Uber sold its food delivery business in India to the local rival Zomato for $ 206 million, the American ride-hailing company disclosed in a regulatory filing in one of its key overseas markets.
In January, Uber announced that it had sold the India business of Uber Eats to Zomato for a 9.99% stake in the loss-making Indian food delivery startup. The two companies had not disclosed the financial terms of the deal, which some Indian news outlets slated to be $ 350 million in size. TechCrunch had reported that Uber Eats’ India business — and a 9.99% stake in Zomato — was valued at about $ 180 million.
In the filing, Uber said the “fair value of the consideration” it received for Uber Eats’ India business from Zomato was $ 206 million, which included $ 35 million of “reimbursement of goods and services tax receivable from Zomato.”
The deal underscores a significant cut in the 11-year-old Indian firm’s valuation, which was reported to be worth $ 3 billion when it disclosed a $ 150 million fresh investment earlier this year.
In an interview with Indian news agency PTI in December, Zomato co-founder and chief executive Deepinder Goyal said the company was in the process of raising as much as $ 600 million by the end of January. The company has yet to secure the rest of the capital. A Zomato spokesperson declined to comment.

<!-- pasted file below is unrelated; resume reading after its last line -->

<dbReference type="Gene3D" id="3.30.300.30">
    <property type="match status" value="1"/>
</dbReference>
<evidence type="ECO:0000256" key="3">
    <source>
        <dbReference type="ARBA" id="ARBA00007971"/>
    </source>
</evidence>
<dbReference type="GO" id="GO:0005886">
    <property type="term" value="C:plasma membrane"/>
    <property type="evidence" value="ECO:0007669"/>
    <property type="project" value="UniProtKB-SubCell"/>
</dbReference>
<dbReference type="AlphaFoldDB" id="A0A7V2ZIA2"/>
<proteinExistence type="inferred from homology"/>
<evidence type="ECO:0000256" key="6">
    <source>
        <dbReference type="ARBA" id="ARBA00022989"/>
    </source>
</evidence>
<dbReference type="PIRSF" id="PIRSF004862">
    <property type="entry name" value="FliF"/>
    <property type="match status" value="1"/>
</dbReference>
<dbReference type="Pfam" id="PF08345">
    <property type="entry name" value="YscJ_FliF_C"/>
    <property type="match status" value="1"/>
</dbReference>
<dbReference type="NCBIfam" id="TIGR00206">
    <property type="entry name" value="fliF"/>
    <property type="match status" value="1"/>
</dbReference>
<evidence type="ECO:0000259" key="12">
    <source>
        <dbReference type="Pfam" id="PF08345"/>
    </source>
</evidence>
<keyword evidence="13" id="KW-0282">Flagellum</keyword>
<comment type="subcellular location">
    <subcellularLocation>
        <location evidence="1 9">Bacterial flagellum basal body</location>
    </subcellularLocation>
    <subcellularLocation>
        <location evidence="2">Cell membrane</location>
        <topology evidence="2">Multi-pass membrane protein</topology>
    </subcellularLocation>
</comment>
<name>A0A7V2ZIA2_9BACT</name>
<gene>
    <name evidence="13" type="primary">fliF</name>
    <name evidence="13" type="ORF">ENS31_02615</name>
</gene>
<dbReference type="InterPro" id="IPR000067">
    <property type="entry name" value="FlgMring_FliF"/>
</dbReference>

The exit of Uber Eats from India has made the local food delivery market a duopoly between Zomato and Prosus Ventures-backed Swiggy, which raised $ 113 million in an ongoing round last month. According to industry estimates, Swiggy is the top food delivery business in India.
Both the startups are struggling to find a path to profitability in India, however, as they continue to dish out more than $ 15 million each month to win new customers and keep the existing ones happy.
Finding a path to profitability is especially challenging in India, as, unlike in the developed markets such as the U.S., where the value of each delivery item is about $ 33, in India, a similar item carries the price tag of $ 4, according to estimates by Bangalore-based research firm RedSeer.
Anand Lunia, a VC at India Quotient, said in a recent podcast that the food delivery firms have little choice but to keep subsidizing the cost of food items on their platform, as otherwise most of their customers can’t afford them.
If that wasn’t tough enough, the two startups are staring at a new competitor. TechCrunch reported last week that Amazon plans to enter India’s food delivery business by as soon as end of March.